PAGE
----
But he was not the same. He played for a team that is basketball's version of time travel. Loyola Marymount routinely scores 125 points a night. Other teams take timeouts, the Lions take pit stops. Hank Gathers had flourished in this system of orchestrated acceleration. Last season, he had led the country in scoring and rebounding. The team's style camouflaged the shortcomings in his game and emphasized his assets, the most principal being his ability to run 94 feet, up and back, nonstop, for about, oh, 20 hours at a stretch.

But now Hank Gathers struggled to keep up. He was no longer indefatigable. He was convinced his weakened state was the result of a side effect of the medication to regulate his heartbeat. He persuaded the doctors to cut back on his medication.

Is it melodramatic to suggest that, in a way, Hank Gathers took his own life with that decision? That, in a way, he made the ultimate sacrifice for the game that was his reason for being, that offered him sustenance for the present and hope for the future?

You cannot help but wonder if the thought had not occurred to Hank Gathers : If I limit my medication, I may be putting myself at great risk.

And, maybe this, too, is too romantic a notion, but you also wonder if, maybe, Hank Gathers even had to think twice about that, that he made his decision in about the time it takes to jump up into the air and fly to the basket.

His game came back to him after the medication change. One night last month, against St. Mary's of California, he scored 44 points. He was Hank Gathers again, college star and, perhaps most significant of all, pro prospect, making the numbers that would renew the attention of NBA talent scouts, would assuage any doubts they might have formed about his physical state, his durability, his ability to keep up in a higher league, where even the strongest are wilted by the inhumane pace.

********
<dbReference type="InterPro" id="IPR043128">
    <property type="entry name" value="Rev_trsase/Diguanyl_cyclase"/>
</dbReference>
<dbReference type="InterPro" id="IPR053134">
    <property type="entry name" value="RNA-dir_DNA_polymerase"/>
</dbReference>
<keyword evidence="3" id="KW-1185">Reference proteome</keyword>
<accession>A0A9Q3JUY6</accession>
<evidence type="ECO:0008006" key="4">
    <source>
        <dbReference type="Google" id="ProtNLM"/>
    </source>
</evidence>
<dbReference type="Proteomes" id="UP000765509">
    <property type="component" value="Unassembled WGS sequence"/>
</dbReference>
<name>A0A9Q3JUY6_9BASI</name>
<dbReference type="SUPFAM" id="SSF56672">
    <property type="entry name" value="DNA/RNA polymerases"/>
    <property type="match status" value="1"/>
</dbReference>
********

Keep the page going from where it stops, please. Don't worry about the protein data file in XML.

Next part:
In a newspaper interview last week, Hank Gathers had confessed how depressed he had become before the medication dosage was changed. He said:''It was hurtin' me because I know people didn't really know what was going on with me. I knew, if there was any way for me to do well, they were gonna have to cut back the medication. "

You can read his desperation in that. Implicit is the suggestion that he feared that his chances for a career in the NBA were slipping inexorably away. He had spent a life preparing for that, and now, in his mind, it was all in imminent jeopardy.

And this, too, is hopelessly romantic, but you would like to think that if Hank Gathers had to make the decision all over again, he would make the same one, that he would still choose momentary free flight over the safer, but more mundane, earth-bound.

Of all the words of shock and sadness and bewilderment that were spoken after the report of Hank Gathers' death, the ones that stuck with you came from Mark Macon, the Temple star, and a kindred spirit, someone who knows what it is like to fly, however briefly, to feel the rush. He said:

"I know it's sad to say, but Hank Gathers was doing something he loved to do when he died. "

In times of tragedy, you clutch tightly to consolation wherever you can find it.